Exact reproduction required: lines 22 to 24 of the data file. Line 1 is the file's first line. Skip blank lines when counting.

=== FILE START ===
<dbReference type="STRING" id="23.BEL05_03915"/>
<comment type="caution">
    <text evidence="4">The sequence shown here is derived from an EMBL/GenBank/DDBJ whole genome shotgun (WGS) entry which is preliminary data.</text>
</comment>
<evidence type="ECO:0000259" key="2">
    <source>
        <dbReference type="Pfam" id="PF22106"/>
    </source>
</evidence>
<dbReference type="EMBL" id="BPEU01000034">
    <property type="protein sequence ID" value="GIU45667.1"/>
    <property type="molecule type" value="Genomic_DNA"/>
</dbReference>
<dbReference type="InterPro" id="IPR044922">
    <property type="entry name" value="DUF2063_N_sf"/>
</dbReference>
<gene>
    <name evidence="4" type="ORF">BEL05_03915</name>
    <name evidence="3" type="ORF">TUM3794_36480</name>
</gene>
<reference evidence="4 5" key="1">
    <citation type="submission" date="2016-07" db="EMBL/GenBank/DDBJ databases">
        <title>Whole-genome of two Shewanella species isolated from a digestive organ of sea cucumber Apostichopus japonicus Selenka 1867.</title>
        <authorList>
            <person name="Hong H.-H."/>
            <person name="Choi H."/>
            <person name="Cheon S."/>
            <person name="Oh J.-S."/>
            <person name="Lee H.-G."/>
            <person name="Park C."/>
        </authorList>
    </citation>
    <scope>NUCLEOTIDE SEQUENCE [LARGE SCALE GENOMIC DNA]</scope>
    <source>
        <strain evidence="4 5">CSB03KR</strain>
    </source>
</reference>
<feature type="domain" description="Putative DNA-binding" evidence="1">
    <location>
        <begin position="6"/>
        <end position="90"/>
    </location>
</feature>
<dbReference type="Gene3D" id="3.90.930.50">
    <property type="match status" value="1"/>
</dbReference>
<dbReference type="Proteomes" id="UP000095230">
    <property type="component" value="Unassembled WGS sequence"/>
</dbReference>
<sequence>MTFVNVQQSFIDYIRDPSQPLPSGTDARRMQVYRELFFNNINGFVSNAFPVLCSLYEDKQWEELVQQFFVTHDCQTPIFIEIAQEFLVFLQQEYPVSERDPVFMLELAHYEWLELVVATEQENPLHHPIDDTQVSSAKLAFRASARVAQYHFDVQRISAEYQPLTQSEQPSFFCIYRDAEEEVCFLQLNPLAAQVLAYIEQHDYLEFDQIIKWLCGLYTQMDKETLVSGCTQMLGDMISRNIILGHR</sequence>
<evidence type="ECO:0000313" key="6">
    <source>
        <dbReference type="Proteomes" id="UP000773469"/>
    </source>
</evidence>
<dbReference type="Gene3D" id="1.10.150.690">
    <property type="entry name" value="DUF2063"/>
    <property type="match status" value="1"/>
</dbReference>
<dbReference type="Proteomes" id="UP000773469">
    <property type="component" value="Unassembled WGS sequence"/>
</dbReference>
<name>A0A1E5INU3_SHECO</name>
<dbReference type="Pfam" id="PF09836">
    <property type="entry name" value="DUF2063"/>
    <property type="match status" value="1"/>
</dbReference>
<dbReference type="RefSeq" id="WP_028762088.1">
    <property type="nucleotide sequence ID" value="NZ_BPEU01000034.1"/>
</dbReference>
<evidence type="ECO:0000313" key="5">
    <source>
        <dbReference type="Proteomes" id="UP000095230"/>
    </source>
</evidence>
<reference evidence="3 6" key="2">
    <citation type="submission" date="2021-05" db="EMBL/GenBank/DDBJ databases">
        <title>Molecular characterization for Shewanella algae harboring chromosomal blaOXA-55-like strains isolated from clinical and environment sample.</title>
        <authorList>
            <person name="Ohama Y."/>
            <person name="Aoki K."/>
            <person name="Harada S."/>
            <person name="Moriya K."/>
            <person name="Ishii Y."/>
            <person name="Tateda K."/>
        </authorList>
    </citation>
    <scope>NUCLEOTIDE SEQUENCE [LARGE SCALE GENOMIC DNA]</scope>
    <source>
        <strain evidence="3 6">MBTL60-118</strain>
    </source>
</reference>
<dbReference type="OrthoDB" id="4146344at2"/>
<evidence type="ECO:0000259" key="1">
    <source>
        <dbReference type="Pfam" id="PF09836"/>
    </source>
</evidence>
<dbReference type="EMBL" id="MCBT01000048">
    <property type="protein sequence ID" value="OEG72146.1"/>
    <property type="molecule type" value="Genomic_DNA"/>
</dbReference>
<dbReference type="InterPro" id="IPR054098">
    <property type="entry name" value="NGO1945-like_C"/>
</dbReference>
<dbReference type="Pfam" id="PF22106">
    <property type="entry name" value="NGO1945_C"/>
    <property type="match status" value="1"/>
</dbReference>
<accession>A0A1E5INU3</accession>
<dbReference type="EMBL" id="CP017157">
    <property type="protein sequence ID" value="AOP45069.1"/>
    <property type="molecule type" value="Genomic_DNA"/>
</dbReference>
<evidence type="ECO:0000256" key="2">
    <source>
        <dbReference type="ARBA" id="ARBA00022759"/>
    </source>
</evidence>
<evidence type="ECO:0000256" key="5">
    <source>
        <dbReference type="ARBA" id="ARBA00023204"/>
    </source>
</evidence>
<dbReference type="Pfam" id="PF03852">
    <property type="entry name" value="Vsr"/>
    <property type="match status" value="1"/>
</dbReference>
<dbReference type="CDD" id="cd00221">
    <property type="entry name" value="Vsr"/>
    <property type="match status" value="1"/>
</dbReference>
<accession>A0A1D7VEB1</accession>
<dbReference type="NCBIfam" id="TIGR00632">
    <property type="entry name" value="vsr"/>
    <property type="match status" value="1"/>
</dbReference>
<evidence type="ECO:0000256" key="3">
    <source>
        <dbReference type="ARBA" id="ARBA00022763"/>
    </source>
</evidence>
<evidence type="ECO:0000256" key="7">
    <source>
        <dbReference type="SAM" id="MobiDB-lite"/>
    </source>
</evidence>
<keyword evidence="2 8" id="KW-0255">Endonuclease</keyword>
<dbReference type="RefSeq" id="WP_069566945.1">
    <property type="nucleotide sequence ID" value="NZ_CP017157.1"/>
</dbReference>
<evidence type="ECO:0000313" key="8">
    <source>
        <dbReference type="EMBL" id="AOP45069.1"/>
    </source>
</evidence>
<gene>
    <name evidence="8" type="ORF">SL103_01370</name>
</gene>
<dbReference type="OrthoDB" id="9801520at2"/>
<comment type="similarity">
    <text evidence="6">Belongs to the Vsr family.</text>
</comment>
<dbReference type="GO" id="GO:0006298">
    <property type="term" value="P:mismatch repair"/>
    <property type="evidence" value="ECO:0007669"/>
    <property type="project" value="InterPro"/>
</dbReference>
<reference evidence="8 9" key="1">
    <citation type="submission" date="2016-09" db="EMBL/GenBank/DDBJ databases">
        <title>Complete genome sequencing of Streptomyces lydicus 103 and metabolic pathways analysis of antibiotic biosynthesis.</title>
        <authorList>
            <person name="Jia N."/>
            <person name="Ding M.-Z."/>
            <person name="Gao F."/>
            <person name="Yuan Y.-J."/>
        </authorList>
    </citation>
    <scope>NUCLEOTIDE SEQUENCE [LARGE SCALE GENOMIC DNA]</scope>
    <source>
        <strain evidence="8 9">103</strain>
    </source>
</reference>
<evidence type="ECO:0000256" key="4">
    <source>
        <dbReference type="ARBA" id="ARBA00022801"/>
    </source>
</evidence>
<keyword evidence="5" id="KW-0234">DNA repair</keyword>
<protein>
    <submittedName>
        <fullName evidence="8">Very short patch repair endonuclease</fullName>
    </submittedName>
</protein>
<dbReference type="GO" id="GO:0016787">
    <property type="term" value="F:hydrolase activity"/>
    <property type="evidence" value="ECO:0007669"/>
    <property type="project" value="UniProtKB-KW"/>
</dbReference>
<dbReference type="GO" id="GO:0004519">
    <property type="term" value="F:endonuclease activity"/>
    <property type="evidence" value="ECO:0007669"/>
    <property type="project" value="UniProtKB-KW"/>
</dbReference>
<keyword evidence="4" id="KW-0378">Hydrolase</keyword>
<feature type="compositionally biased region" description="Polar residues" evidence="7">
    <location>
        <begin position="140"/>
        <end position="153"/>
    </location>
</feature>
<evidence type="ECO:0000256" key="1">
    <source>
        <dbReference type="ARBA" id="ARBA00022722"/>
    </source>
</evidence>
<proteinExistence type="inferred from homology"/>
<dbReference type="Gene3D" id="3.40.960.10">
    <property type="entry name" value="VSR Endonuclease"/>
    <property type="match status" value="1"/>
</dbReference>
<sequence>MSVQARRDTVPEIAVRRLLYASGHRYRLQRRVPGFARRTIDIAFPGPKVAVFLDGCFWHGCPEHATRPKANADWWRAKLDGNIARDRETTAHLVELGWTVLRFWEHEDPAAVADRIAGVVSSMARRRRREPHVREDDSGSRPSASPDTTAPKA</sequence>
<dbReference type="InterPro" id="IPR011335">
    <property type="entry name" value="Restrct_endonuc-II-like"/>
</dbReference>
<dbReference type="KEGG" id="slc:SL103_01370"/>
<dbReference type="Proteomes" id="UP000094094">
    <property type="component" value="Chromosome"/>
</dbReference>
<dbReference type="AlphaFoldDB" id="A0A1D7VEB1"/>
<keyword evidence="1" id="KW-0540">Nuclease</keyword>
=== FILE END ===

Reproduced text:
    <citation type="submission" date="2016-07" db="EMBL/GenBank/DDBJ databases">
        <title>Whole-genome of two Shewanella species isolated from a digestive organ of sea cucumber Apostichopus japonicus Selenka 1867.</title>
        <authorList>